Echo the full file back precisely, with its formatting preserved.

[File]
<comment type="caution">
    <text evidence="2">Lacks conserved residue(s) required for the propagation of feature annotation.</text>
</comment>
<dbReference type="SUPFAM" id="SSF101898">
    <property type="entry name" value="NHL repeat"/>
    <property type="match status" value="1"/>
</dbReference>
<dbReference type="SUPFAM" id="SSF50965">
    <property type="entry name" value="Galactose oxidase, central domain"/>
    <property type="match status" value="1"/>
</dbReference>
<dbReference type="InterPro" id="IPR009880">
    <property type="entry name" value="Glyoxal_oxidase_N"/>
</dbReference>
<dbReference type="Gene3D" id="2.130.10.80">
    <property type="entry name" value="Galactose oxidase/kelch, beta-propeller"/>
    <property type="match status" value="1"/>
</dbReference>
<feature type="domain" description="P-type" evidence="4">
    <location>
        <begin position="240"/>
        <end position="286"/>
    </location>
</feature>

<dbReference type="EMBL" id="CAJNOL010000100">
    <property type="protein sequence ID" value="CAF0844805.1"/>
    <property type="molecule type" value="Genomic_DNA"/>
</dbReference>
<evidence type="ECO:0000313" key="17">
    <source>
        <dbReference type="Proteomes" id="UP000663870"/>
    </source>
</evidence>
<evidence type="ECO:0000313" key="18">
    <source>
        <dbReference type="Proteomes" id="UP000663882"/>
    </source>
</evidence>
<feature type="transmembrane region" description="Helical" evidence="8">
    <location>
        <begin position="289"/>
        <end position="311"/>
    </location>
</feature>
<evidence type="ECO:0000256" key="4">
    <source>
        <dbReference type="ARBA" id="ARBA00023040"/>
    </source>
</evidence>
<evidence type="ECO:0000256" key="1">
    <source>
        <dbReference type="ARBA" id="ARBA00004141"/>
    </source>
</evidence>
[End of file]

<comment type="caution">
    <text evidence="2">Lacks conserved residue(s) required for the propagation of feature annotation.</text>
</comment>
<dbReference type="SUPFAM" id="SSF101898">
    <property type="entry name" value="NHL repeat"/>
    <property type="match status" value="1"/>
</dbReference>
<dbReference type="SUPFAM" id="SSF50965">
    <property type="entry name" value="Galactose oxidase, central domain"/>
    <property type="match status" value="1"/>
</dbReference>
<dbReference type="InterPro" id="IPR009880">
    <property type="entry name" value="Glyoxal_oxidase_N"/>
</dbReference>
<dbReference type="Gene3D" id="2.130.10.80">
    <property type="entry name" value="Galactose oxidase/kelch, beta-propeller"/>
    <property type="match status" value="1"/>
</dbReference>
<feature type="domain" description="P-type" evidence="4">
    <location>
        <begin position="240"/>
        <end position="286"/>
    </location>
</feature>

<dbReference type="EMBL" id="CAJNOL010000100">
    <property type="protein sequence ID" value="CAF0844805.1"/>
    <property type="molecule type" value="Genomic_DNA"/>
</dbReference>
<evidence type="ECO:0000313" key="17">
    <source>
        <dbReference type="Proteomes" id="UP000663870"/>
    </source>
</evidence>
<evidence type="ECO:0000313" key="18">
    <source>
        <dbReference type="Proteomes" id="UP000663882"/>
    </source>
</evidence>
<feature type="transmembrane region" description="Helical" evidence="8">
    <location>
        <begin position="289"/>
        <end position="311"/>
    </location>
</feature>
<evidence type="ECO:0000256" key="4">
    <source>
        <dbReference type="ARBA" id="ARBA00023040"/>
    </source>
</evidence>
<evidence type="ECO:0000256" key="1">
    <source>
        <dbReference type="ARBA" id="ARBA00004141"/>
    </source>
</evidence>